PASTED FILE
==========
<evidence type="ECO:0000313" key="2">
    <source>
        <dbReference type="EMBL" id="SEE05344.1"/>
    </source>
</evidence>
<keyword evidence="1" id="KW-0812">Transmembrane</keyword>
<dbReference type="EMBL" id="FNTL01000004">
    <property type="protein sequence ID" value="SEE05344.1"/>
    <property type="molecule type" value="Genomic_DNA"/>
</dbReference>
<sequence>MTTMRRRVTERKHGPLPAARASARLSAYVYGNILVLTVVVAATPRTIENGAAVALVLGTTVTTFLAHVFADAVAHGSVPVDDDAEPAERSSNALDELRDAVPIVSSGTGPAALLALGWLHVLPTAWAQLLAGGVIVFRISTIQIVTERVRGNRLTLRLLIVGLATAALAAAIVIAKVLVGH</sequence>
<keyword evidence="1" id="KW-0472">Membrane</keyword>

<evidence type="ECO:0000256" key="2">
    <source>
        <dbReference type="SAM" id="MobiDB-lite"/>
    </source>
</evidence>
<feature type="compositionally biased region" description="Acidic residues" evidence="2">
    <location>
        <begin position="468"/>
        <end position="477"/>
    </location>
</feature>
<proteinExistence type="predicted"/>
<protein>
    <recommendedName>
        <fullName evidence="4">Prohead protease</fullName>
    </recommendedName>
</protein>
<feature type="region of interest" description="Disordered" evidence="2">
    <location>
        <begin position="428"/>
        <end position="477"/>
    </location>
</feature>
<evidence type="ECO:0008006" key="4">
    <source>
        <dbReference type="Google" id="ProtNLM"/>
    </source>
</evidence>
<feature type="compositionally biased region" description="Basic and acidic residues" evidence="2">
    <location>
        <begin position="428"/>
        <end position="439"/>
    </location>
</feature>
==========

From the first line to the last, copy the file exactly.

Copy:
<evidence type="ECO:0000313" key="2">
    <source>
        <dbReference type="EMBL" id="SEE05344.1"/>
    </source>
</evidence>
<keyword evidence="1" id="KW-0812">Transmembrane</keyword>
<dbReference type="EMBL" id="FNTL01000004">
    <property type="protein sequence ID" value="SEE05344.1"/>
    <property type="molecule type" value="Genomic_DNA"/>
</dbReference>
<sequence>MTTMRRRVTERKHGPLPAARASARLSAYVYGNILVLTVVVAATPRTIENGAAVALVLGTTVTTFLAHVFADAVAHGSVPVDDDAEPAERSSNALDELRDAVPIVSSGTGPAALLALGWLHVLPTAWAQLLAGGVIVFRISTIQIVTERVRGNRLTLRLLIVGLATAALAAAIVIAKVLVGH</sequence>
<keyword evidence="1" id="KW-0472">Membrane</keyword>

<evidence type="ECO:0000256" key="2">
    <source>
        <dbReference type="SAM" id="MobiDB-lite"/>
    </source>
</evidence>
<feature type="compositionally biased region" description="Acidic residues" evidence="2">
    <location>
        <begin position="468"/>
        <end position="477"/>
    </location>
</feature>
<proteinExistence type="predicted"/>
<protein>
    <recommendedName>
        <fullName evidence="4">Prohead protease</fullName>
    </recommendedName>
</protein>
<feature type="region of interest" description="Disordered" evidence="2">
    <location>
        <begin position="428"/>
        <end position="477"/>
    </location>
</feature>
<evidence type="ECO:0008006" key="4">
    <source>
        <dbReference type="Google" id="ProtNLM"/>
    </source>
</evidence>
<feature type="compositionally biased region" description="Basic and acidic residues" evidence="2">
    <location>
        <begin position="428"/>
        <end position="439"/>
    </location>
</feature>